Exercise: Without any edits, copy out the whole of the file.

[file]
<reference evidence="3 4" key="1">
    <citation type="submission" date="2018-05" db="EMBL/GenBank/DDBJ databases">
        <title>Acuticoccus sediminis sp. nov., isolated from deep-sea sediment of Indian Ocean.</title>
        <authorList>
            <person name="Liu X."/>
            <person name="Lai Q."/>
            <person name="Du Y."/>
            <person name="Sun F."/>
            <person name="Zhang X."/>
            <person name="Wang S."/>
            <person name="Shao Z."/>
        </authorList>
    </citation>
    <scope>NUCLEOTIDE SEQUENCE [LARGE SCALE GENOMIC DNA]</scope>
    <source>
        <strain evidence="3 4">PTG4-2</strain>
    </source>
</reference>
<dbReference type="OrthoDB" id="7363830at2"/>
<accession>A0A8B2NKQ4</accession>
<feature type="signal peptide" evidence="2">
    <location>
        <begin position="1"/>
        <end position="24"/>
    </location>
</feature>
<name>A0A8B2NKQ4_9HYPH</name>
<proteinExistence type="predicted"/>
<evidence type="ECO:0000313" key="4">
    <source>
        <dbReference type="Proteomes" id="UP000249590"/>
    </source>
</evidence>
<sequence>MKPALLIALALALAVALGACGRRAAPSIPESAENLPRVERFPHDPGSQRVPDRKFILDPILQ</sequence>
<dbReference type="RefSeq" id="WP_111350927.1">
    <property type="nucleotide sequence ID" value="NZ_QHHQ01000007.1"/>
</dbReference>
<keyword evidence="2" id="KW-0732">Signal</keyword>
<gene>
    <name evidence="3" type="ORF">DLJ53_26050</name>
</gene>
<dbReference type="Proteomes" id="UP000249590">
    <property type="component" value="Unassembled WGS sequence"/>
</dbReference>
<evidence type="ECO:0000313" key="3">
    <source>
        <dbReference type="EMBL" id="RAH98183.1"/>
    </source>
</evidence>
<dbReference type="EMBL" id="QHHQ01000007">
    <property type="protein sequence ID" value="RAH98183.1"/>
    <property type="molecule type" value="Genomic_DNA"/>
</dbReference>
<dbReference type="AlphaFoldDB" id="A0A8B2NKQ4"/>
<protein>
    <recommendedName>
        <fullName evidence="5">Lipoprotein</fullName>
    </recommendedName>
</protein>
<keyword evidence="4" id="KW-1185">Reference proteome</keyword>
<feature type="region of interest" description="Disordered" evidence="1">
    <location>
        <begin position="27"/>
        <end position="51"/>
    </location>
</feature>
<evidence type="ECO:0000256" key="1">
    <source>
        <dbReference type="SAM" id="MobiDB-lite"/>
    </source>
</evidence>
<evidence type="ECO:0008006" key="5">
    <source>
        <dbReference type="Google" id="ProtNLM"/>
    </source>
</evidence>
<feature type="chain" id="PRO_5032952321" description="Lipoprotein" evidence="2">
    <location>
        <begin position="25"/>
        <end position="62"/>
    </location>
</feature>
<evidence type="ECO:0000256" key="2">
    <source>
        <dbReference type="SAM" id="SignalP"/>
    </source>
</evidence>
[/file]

<reference evidence="3 4" key="1">
    <citation type="submission" date="2018-05" db="EMBL/GenBank/DDBJ databases">
        <title>Acuticoccus sediminis sp. nov., isolated from deep-sea sediment of Indian Ocean.</title>
        <authorList>
            <person name="Liu X."/>
            <person name="Lai Q."/>
            <person name="Du Y."/>
            <person name="Sun F."/>
            <person name="Zhang X."/>
            <person name="Wang S."/>
            <person name="Shao Z."/>
        </authorList>
    </citation>
    <scope>NUCLEOTIDE SEQUENCE [LARGE SCALE GENOMIC DNA]</scope>
    <source>
        <strain evidence="3 4">PTG4-2</strain>
    </source>
</reference>
<dbReference type="OrthoDB" id="7363830at2"/>
<accession>A0A8B2NKQ4</accession>
<feature type="signal peptide" evidence="2">
    <location>
        <begin position="1"/>
        <end position="24"/>
    </location>
</feature>
<name>A0A8B2NKQ4_9HYPH</name>
<proteinExistence type="predicted"/>
<evidence type="ECO:0000313" key="4">
    <source>
        <dbReference type="Proteomes" id="UP000249590"/>
    </source>
</evidence>
<sequence>MKPALLIALALALAVALGACGRRAAPSIPESAENLPRVERFPHDPGSQRVPDRKFILDPILQ</sequence>
<dbReference type="RefSeq" id="WP_111350927.1">
    <property type="nucleotide sequence ID" value="NZ_QHHQ01000007.1"/>
</dbReference>
<keyword evidence="2" id="KW-0732">Signal</keyword>
<gene>
    <name evidence="3" type="ORF">DLJ53_26050</name>
</gene>
<dbReference type="Proteomes" id="UP000249590">
    <property type="component" value="Unassembled WGS sequence"/>
</dbReference>
<evidence type="ECO:0000313" key="3">
    <source>
        <dbReference type="EMBL" id="RAH98183.1"/>
    </source>
</evidence>
<dbReference type="EMBL" id="QHHQ01000007">
    <property type="protein sequence ID" value="RAH98183.1"/>
    <property type="molecule type" value="Genomic_DNA"/>
</dbReference>
<dbReference type="AlphaFoldDB" id="A0A8B2NKQ4"/>
<protein>
    <recommendedName>
        <fullName evidence="5">Lipoprotein</fullName>
    </recommendedName>
</protein>
<keyword evidence="4" id="KW-1185">Reference proteome</keyword>
<feature type="region of interest" description="Disordered" evidence="1">
    <location>
        <begin position="27"/>
        <end position="51"/>
    </location>
</feature>
<evidence type="ECO:0000256" key="1">
    <source>
        <dbReference type="SAM" id="MobiDB-lite"/>
    </source>
</evidence>
<evidence type="ECO:0008006" key="5">
    <source>
        <dbReference type="Google" id="ProtNLM"/>
    </source>
</evidence>
<feature type="chain" id="PRO_5032952321" description="Lipoprotein" evidence="2">
    <location>
        <begin position="25"/>
        <end position="62"/>
    </location>
</feature>
<evidence type="ECO:0000256" key="2">
    <source>
        <dbReference type="SAM" id="SignalP"/>
    </source>
</evidence>